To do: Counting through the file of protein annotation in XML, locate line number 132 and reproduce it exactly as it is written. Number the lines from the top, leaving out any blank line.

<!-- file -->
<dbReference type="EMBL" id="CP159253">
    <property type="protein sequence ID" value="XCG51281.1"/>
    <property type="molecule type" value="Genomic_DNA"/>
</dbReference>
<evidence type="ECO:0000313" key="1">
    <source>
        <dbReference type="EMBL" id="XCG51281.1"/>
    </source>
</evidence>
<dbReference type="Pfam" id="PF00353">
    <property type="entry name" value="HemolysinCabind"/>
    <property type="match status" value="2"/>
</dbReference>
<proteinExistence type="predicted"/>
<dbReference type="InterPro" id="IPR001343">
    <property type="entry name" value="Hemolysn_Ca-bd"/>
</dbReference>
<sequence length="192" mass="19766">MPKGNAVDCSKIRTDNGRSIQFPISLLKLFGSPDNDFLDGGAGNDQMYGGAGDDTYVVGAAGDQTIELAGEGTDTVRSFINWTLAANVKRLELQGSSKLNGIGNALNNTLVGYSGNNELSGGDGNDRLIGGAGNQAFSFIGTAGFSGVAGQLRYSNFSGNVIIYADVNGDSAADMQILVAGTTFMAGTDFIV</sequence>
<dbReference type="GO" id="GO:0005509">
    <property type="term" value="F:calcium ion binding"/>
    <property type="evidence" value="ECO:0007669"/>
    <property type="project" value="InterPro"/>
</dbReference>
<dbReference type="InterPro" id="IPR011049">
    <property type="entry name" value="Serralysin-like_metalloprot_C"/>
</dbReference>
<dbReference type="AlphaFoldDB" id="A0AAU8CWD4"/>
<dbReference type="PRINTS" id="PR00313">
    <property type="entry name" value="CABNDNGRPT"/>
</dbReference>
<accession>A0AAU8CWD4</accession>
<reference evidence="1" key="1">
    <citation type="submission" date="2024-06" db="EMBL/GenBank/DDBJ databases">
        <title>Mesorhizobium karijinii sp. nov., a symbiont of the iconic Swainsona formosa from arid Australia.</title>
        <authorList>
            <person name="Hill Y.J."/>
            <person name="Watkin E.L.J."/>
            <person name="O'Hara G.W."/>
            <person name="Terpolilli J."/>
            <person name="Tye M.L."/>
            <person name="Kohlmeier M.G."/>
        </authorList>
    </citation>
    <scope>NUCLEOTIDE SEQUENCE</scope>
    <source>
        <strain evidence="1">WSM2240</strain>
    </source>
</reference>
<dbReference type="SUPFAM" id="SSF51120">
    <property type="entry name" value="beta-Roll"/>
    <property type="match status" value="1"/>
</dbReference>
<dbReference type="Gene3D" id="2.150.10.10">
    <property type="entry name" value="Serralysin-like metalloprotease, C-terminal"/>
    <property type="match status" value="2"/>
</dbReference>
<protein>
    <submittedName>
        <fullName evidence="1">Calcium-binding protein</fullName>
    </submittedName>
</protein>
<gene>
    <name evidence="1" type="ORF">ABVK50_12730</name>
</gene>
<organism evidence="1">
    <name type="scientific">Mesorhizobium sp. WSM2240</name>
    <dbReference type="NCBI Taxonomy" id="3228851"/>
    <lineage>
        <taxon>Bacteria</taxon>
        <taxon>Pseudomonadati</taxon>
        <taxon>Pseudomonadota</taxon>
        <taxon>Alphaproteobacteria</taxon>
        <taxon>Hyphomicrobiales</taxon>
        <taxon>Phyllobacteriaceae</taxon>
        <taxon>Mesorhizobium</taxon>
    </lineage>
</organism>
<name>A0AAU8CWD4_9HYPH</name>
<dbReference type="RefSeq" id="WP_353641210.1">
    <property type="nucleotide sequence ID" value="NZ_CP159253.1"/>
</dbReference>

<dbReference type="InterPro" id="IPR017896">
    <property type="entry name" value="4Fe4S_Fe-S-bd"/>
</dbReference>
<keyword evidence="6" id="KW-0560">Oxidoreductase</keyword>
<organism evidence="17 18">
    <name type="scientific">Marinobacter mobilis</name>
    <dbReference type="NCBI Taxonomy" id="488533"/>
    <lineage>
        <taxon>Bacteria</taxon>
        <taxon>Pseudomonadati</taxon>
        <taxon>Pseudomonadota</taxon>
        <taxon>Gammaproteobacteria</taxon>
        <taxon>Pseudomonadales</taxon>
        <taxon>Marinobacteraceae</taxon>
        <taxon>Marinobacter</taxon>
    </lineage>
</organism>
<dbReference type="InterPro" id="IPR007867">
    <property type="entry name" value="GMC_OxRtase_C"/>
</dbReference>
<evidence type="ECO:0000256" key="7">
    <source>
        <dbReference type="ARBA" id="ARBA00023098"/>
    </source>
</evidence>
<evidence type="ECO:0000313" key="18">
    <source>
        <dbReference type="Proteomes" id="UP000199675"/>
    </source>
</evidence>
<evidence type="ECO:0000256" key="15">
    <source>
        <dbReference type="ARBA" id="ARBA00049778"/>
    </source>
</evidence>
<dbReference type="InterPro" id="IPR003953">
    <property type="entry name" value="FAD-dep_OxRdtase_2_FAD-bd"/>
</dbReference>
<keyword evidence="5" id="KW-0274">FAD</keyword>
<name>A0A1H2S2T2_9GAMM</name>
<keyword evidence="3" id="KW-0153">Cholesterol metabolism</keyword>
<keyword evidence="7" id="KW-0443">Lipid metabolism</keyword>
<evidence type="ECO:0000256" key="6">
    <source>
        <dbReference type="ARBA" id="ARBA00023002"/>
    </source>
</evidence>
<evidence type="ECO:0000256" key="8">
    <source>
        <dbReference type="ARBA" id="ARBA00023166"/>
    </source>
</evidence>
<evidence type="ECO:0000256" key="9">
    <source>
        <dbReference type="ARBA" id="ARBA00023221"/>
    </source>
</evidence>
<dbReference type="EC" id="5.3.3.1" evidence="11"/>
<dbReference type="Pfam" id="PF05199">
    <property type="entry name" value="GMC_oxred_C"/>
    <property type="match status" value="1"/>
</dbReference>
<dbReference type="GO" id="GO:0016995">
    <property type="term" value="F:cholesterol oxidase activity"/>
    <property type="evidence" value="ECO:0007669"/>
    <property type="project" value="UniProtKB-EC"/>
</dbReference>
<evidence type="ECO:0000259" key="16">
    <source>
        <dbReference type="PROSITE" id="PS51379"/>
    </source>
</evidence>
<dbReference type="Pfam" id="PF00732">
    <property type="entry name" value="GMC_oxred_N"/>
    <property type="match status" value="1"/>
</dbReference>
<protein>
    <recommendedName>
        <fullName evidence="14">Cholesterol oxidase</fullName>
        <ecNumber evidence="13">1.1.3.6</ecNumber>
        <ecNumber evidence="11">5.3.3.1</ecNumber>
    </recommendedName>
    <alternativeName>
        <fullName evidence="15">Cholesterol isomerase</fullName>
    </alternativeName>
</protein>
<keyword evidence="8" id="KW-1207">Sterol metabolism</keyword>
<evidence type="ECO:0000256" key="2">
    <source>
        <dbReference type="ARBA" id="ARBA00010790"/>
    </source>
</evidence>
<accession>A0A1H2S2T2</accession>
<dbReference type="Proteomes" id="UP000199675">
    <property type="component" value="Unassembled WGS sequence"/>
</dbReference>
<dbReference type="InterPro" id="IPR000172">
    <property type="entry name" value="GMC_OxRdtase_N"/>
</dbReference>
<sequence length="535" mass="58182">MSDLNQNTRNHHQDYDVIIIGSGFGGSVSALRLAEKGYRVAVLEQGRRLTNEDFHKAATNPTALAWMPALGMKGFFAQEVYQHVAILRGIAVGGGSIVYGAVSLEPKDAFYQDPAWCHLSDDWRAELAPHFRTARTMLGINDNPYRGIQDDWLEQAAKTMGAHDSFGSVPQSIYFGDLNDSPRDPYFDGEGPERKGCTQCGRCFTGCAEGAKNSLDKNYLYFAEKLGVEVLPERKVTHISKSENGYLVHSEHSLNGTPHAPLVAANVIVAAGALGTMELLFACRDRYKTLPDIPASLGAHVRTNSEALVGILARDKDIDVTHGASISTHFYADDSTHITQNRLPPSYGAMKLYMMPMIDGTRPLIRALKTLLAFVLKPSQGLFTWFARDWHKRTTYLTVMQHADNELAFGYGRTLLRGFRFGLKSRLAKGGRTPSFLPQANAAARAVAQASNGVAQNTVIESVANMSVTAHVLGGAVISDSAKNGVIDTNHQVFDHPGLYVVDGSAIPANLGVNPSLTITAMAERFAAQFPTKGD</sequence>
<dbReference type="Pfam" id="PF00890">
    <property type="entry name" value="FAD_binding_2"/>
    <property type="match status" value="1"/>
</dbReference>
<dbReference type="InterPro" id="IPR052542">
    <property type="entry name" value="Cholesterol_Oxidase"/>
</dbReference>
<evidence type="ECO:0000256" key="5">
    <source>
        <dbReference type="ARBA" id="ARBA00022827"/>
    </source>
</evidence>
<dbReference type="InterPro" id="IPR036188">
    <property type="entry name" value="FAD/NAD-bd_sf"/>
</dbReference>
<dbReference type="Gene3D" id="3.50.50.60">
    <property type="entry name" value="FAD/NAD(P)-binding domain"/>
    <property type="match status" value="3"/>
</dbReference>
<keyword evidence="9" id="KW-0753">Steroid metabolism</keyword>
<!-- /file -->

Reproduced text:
    </source>